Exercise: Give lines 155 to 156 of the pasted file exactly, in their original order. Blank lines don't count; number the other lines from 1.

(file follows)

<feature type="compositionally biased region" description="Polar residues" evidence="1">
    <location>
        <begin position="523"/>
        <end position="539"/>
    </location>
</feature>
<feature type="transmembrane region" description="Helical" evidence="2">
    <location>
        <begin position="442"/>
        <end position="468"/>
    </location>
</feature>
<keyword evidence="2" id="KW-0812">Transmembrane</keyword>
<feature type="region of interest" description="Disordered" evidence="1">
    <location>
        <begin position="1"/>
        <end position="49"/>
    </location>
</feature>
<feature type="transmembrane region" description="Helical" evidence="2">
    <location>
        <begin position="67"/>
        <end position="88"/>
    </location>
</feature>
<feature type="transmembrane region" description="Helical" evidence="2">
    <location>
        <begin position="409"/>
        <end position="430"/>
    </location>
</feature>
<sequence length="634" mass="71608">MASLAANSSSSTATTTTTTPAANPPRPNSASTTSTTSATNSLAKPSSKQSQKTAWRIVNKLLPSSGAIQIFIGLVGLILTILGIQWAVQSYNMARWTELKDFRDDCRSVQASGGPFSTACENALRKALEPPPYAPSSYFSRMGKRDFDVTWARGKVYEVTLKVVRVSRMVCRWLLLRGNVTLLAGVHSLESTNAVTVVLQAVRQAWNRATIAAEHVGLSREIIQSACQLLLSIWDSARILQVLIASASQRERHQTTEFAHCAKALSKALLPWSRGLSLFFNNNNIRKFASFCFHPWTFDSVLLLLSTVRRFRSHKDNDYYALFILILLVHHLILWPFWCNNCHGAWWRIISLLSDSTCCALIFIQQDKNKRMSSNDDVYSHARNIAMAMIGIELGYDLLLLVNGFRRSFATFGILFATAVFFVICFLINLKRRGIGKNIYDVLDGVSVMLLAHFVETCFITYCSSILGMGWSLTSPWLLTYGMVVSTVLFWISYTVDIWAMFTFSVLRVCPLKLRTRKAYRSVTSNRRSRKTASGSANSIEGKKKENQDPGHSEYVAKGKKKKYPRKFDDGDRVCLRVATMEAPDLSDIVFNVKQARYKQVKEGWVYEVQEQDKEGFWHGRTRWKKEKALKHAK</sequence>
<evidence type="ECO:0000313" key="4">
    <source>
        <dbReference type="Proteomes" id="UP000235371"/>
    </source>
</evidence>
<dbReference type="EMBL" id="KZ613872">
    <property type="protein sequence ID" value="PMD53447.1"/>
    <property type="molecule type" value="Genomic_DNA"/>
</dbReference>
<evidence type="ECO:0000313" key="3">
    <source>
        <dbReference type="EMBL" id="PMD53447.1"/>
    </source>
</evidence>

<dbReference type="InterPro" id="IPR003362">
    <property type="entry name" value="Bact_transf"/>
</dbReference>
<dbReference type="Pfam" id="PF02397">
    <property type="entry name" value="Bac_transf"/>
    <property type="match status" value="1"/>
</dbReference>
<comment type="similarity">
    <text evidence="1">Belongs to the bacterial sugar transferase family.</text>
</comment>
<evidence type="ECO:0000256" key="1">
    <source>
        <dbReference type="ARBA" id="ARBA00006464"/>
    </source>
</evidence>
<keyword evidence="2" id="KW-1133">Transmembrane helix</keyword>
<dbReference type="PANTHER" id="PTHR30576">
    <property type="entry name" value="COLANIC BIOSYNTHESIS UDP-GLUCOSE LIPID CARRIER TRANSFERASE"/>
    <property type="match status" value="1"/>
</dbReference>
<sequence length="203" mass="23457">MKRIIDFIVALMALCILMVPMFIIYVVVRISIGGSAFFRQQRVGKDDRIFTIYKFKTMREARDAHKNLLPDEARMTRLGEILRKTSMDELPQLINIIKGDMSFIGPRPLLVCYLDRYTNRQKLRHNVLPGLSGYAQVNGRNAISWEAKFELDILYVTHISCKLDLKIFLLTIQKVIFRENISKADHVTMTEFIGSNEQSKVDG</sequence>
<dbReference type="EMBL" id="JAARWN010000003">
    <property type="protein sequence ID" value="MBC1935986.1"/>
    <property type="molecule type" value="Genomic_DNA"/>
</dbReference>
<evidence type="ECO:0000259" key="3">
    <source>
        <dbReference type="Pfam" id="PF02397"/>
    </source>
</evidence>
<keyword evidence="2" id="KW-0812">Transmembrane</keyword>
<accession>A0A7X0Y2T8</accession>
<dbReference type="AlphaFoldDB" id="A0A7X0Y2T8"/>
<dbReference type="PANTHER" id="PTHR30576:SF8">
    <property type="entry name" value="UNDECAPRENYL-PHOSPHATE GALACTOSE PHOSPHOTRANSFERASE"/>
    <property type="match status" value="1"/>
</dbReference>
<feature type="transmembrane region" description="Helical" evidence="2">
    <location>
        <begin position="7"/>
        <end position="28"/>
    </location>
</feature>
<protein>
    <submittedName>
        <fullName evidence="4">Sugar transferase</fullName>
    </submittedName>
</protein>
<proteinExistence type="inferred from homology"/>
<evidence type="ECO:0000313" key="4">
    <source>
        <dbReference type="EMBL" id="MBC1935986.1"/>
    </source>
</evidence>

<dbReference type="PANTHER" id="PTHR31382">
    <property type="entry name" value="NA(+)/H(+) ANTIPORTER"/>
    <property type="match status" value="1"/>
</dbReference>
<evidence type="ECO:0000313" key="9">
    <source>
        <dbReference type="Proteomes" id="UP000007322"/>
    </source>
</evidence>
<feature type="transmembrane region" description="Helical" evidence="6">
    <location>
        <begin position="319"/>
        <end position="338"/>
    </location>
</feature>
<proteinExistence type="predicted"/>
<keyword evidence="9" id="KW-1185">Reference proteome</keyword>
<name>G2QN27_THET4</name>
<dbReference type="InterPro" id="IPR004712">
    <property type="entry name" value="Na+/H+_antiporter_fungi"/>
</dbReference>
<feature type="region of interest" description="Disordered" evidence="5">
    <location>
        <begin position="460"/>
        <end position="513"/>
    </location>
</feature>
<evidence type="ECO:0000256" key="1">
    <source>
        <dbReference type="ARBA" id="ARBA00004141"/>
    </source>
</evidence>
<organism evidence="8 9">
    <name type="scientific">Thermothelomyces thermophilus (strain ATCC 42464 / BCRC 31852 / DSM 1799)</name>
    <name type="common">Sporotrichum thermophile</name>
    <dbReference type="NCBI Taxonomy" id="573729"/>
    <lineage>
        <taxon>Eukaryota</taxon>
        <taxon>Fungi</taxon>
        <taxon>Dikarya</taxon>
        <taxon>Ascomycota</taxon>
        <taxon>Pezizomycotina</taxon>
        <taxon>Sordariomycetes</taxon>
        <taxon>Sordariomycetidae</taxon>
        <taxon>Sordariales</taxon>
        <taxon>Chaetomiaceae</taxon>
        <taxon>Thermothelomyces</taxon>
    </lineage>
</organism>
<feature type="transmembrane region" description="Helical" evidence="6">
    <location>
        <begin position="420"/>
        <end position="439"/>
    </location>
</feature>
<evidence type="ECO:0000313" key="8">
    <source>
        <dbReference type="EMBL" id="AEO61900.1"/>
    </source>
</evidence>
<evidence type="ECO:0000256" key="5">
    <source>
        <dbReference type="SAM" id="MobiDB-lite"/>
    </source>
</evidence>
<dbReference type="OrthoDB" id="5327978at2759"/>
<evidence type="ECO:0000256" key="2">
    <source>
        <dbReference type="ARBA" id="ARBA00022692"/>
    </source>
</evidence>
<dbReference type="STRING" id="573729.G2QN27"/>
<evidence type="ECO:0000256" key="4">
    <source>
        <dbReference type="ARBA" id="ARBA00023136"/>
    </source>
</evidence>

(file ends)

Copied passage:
</feature>
<evidence type="ECO:0000313" key="8">